When baby #3 came along, I was at a relative's house when Cupid's food arrow struck me over a white bowl of lima beans. I was so starved from chasing after three boys that when I finally sat down to eat at 8 p.m., I had to stop myself from grabbing the pale green beans out of the ceramic bowl like a handful of popcorn. I composed myself and served them on a plate and again with the heavens in song; either I was starving or those were the best gd creamiest, butteriest green starchy vegetables I have ever tasted.

Since children, you can say the same thing about me and three bean salad. So sweet and tart at the same time! And lamb chops, with their downright sexy aftertaste. How could I never have known that I like jelly on meat?

Black bean burgers? Did I say they looked mushy? Mushy is my ass.
Portobello mushroom sandwiches? To think that I thought they looked like a sliced up giant slug.
Pea soup? I am sorry I ever helped spread that rumor about them being used in The Exorcist.

So many undiscovered delicacies, so little time. All coming to light from taste buds primed and ready after being in a state of famishment from food deprivation and days with no time to eat built in. Hunger is a powerful motivator and a close-food-minded opener.

Low blood sugar from living a life of no breakfast or lunch along with my gratefulness for having an invite out of my house, make me an especially appreciative party guest. I will ask you for your recipe for anything you set out, and I will thank you as you hand it to me scribbled on paper, saying "It's just cottage cheese on toast points. Maybe a little pepper sprinkled on top." Maybe for you, but for me? It's a mouth carnival.

So if you ever find me at your home for a get together of any kind, and you see me hovering over your kitchen island while stuffing my cheeks like a squirrel in October, please pull me away and break it to me gently when I choke out the words muffled by food, "What is this? It's awesome!"

And you answer, "Weeds. My husband pulled them from the garden earlier. We were in the middle of trying to identify them on google when you stopped over..."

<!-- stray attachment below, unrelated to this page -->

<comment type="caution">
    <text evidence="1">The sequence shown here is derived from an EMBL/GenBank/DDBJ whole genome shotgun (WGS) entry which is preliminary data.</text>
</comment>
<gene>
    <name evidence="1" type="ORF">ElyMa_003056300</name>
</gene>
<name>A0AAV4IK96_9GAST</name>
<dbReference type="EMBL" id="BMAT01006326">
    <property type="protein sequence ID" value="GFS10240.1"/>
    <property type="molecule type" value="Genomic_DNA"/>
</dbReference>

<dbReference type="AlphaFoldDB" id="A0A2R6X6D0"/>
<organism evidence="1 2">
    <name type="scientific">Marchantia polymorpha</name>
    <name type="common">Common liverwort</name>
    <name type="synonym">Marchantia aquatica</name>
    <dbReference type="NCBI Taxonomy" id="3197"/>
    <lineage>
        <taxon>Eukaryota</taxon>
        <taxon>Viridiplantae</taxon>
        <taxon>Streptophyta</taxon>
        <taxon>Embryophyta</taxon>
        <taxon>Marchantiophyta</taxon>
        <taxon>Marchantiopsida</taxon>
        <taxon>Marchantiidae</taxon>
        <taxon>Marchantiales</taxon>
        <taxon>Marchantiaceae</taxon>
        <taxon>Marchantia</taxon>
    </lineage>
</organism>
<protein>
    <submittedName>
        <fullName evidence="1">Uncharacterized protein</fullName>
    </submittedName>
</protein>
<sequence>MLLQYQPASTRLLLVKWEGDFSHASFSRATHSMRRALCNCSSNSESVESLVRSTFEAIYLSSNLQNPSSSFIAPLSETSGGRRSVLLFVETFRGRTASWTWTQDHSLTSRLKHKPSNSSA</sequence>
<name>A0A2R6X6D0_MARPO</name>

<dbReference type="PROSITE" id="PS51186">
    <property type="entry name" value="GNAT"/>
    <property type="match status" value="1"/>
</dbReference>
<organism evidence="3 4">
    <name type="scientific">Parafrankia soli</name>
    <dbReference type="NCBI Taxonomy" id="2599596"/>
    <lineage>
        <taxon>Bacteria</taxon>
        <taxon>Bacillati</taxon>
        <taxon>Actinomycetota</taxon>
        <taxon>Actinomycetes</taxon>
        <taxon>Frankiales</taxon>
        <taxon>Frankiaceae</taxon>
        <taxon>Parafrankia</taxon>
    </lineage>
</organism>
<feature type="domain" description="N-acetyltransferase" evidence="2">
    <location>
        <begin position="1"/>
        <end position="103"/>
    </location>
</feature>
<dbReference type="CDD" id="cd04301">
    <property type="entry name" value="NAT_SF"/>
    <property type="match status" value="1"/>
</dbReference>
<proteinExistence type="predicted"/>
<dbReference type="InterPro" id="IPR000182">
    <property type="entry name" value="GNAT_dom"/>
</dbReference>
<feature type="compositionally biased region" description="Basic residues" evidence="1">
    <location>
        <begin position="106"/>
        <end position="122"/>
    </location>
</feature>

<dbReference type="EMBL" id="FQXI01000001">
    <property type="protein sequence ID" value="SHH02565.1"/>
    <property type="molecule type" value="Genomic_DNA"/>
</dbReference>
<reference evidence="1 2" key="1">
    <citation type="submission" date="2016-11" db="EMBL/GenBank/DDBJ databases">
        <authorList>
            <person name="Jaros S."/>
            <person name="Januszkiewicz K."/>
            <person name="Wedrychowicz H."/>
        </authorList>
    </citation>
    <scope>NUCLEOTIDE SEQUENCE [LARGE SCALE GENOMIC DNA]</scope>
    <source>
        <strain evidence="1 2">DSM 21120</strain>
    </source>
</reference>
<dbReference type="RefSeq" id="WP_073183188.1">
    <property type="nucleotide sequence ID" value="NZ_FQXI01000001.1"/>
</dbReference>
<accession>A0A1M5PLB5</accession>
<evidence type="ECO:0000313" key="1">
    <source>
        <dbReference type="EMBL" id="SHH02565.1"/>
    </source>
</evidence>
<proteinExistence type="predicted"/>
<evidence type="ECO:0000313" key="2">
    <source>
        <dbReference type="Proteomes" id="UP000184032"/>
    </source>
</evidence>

On second thought, never mind, it won't bother me. They'll still taste delicious and I'll be singing  Icona Pop to you, because I know what she's really talking about here.

Something I didn't have to cook or shop for and the time to eat it.

I don't care what it is, I love it.

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Thursday, July 11, 2013

How Teens Feel About Their Mothers and Baby Haircuts, Naturally

On May 5th of this year, I was thrilled to be part of Listen To Your Mother Show/Milwaukee. Aside from the incredible experience of producing and directing a production for the first time, there was room for me to read an original piece in the show. I talk on the natural subject of babies, first haircuts, and who has the say of the timing of said first haircut.

And as if all that weren't enough heaven on earth for one person, the baby of above referenced haircut is now 18, and he passed the LTYM auditions and was cast in the 2013 Milwaukee show. His original piece, again on a very natural subject, that of a technophobic mom who turns to Dateline to keep her son safe on the internet.

How I wish what he shares here was an example of well-written hyperbole.

If you find my family's dynamics addicting, you can watch me here, explaining the rules regarding when, where, how, and who decides your baby's first haircut.

 For a full playlist of the LTYM Milwaukee show, featuring 14 spectacular stories, please go here.

I can't imagine an audience not feeling our love for community and voices shared.


**A special thank you to our sponsors and to all who came out to see our debut show in Milwaukee! For a full list of those that made these videos and the shows across our country possible with their financial support, please visit our LTYM main page. Thank you to Orphonic Multimedia for the awesome quality of these videos.